Pediatrician, Dermatologist, Colon & Rectal Surgeon
12 years of experience
Video profile
Accepting new patients
Sarasota Memorial Hospital Care Centre East
5880 Rand Blvd
Ste 201
Sarasota, FL 34238
941-925-3627
Locations and availability (1)

Education ?

Medical School Score Rankings
Wake Forest University (1998)
  • Currently 4 of 4 apples
Top 25%

Awards & Distinctions ?

Awards  
Compassionate Doctor Recognition (2012)
Associations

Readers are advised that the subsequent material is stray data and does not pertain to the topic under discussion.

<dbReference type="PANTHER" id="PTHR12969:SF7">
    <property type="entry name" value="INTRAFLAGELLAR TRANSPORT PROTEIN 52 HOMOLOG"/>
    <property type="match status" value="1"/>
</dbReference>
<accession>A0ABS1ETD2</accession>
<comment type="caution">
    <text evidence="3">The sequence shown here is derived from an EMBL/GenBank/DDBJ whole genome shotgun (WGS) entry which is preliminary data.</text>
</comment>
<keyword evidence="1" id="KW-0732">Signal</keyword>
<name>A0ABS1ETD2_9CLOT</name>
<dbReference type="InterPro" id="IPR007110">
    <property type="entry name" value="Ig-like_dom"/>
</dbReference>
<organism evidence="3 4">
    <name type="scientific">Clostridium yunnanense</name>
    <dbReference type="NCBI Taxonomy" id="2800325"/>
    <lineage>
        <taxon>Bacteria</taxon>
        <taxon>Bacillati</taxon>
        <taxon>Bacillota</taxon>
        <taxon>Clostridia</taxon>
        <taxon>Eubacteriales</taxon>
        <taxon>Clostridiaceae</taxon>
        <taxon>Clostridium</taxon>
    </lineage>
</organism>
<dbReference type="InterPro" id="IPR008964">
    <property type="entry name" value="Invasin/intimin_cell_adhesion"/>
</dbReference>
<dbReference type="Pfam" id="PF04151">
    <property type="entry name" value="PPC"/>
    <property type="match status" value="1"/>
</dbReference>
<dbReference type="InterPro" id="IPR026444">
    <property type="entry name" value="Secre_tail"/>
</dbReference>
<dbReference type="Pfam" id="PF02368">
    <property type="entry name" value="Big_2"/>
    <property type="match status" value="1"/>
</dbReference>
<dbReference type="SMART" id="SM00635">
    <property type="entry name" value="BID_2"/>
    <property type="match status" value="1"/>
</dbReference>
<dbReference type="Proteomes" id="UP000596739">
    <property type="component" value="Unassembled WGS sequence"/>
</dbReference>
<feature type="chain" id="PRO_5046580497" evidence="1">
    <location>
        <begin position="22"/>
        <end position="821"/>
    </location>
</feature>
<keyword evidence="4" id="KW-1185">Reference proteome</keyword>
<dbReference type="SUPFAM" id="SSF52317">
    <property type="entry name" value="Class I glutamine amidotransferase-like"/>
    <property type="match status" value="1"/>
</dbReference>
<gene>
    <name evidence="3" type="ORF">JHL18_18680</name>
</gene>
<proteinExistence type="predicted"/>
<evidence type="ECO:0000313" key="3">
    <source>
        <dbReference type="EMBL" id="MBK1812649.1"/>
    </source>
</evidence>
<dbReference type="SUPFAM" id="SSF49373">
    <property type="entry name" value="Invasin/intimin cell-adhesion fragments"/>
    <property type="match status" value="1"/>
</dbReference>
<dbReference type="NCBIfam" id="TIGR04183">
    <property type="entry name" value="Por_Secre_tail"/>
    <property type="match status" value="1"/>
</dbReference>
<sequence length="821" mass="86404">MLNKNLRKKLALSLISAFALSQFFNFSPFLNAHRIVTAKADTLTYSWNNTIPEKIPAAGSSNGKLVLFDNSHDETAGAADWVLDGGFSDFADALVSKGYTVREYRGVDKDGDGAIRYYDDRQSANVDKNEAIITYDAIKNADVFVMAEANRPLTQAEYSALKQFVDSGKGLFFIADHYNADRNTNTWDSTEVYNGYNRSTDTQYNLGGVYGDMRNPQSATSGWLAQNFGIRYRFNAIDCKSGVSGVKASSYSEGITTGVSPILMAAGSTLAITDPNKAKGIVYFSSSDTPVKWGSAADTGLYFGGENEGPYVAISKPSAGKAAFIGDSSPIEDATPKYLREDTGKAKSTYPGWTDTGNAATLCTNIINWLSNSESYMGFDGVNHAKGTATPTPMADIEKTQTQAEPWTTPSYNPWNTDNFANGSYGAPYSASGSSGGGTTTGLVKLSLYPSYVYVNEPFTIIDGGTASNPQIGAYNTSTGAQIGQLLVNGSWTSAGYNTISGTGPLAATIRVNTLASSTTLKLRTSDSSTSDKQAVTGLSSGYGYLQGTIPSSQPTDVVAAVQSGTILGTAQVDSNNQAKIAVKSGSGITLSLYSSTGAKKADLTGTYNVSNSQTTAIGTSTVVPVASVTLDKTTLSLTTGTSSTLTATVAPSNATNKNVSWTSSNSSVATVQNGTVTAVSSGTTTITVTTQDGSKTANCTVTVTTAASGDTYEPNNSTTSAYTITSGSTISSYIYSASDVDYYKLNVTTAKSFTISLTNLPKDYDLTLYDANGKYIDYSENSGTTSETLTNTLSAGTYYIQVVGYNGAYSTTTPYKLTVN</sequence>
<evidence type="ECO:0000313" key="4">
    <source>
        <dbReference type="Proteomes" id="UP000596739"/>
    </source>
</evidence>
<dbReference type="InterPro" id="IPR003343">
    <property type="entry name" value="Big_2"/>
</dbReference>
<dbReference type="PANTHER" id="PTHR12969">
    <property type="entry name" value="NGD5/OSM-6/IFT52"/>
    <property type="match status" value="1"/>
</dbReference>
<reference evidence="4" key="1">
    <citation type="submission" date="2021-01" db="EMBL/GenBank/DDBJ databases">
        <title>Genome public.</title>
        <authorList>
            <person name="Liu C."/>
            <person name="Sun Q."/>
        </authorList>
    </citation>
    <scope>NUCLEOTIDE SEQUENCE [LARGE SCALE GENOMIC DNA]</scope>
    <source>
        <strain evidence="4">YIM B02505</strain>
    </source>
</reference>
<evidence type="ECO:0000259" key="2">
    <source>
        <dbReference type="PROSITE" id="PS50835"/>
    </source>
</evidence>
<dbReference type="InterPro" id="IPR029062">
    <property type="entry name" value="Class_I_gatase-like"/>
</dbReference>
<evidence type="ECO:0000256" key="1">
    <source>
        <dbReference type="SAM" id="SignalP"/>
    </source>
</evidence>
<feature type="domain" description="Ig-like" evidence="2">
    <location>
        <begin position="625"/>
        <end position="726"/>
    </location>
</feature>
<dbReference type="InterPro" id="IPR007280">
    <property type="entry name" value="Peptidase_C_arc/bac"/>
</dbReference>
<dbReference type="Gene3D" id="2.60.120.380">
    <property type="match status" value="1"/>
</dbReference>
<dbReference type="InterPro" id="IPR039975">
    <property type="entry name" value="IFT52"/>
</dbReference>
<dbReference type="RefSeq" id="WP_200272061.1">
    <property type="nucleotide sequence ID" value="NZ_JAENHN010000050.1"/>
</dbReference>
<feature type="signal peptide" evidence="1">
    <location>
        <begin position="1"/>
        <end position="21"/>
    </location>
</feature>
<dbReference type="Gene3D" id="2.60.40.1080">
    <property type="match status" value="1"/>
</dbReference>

American Board of Dermatology

Affiliations ?

Dr. Anderson is affiliated with 1 hospitals.

Hospital Affilations

Score

Rankings

  • Sarasota Memorial Hospital
    1700 S Tamiami Trl, Sarasota, FL 34239
    • Currently 4 of 4 crosses
    Top 25%
  • Publications & Research

    Dr. Anderson has contributed to 7 publications.
    Title Emergency Preparedness for Health Professionals in a Statewide Ahec Program: the First Two Years.
    Date September 2007
    Journal Academic Medicine : Journal of the Association of American Medical Colleges
    Excerpt